“This farm is currently being converted to organic farming standards. This includes a reseeding programme and conversion of farm sheds to meet organic standards. Complementary research trials on organic finishing diets will also be undertaken at the Grange research site, which will subsequently inform the design of winter diets in Kildavin”, said Kevin.

In addition, the Teagasc National Farm Survey will be extended to capture information on organic beef farms across the country, to identify what different production practices are being applied on farms, and costs of production, profitability and sustainability.

Kevin explained why research on the performance and sustainability of Irish organic farms has been underdeveloped up to now. “That’s mainly because up to now, the number of organic farms has been low, but obviously, that’s changed with the increasing interest, uptake and the targets to support further growth in organic farming”.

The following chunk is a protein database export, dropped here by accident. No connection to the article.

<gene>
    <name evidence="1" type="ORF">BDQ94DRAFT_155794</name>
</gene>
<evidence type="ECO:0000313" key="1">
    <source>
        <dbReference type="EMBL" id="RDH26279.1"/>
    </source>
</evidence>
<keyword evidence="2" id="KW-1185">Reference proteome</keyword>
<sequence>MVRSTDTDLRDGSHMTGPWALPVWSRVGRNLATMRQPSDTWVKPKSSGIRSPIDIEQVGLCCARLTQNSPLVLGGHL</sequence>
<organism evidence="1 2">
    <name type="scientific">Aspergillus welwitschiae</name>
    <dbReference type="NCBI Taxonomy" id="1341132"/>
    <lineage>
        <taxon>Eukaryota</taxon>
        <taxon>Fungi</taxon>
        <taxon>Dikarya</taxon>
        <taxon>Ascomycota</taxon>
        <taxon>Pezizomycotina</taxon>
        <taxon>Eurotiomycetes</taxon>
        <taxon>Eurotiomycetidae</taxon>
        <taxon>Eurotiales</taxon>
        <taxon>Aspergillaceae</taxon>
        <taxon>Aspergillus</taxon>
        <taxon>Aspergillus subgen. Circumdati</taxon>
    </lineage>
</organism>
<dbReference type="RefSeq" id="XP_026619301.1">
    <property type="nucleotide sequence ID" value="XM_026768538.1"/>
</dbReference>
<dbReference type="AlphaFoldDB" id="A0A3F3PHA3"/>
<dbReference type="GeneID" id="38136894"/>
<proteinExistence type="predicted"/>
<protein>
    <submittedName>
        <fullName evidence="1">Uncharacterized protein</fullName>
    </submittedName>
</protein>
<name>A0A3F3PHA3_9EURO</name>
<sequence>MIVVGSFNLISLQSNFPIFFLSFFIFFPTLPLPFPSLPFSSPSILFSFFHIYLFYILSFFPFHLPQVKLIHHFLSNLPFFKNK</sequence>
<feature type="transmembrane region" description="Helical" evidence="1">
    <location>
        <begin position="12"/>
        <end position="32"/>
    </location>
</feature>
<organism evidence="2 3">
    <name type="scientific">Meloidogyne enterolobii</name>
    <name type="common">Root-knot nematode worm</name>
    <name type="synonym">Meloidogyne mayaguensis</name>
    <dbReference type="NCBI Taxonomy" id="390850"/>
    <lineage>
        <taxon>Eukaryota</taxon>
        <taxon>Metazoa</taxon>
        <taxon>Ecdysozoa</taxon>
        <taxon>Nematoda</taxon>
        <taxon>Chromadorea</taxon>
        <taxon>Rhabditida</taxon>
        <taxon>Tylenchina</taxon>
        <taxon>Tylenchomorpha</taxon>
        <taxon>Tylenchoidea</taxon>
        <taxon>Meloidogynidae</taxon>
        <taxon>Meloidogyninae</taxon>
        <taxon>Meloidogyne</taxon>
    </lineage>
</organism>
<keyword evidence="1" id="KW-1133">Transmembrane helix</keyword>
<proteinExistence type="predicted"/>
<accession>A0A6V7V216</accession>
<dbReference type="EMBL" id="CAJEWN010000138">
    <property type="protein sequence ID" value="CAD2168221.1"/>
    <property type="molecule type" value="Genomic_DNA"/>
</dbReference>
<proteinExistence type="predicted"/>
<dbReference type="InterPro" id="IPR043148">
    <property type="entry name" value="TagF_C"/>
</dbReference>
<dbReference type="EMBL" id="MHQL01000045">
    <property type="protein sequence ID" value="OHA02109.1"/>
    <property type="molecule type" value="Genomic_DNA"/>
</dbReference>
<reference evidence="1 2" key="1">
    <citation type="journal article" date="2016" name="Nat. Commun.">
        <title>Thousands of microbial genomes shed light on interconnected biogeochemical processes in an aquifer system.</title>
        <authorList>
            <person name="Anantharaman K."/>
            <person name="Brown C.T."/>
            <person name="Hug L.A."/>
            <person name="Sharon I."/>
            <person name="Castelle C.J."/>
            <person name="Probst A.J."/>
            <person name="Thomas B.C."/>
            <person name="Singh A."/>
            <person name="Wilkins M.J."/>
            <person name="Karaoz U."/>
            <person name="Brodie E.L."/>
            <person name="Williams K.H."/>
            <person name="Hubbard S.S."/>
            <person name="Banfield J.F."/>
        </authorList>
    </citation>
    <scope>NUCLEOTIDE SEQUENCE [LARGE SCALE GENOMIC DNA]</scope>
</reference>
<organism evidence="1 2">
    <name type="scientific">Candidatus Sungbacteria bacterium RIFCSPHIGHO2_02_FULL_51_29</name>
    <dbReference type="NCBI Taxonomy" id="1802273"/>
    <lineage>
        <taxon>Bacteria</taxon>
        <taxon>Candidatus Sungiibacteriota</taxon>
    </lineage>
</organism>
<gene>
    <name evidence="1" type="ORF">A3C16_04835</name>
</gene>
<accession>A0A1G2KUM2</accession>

“Farmers will want figures on cost of production, if they’re converting over to organic farming. The cost of conversion to meet organic farming standards, such as the cost of adapting farm buildings, one has to provide 50% dry-bedded lying area and greater space requirements for livestock. This is all part of the information that will be calculated as part of the research project”.

The findings will assist farmers in making better-informed decisions on whether or not to convert to organics.

“Currently, there’s a pressing need for this information”, said Kevin. “Organic beef suckler farmers want information on the cost of production and the profitability of organic farming”.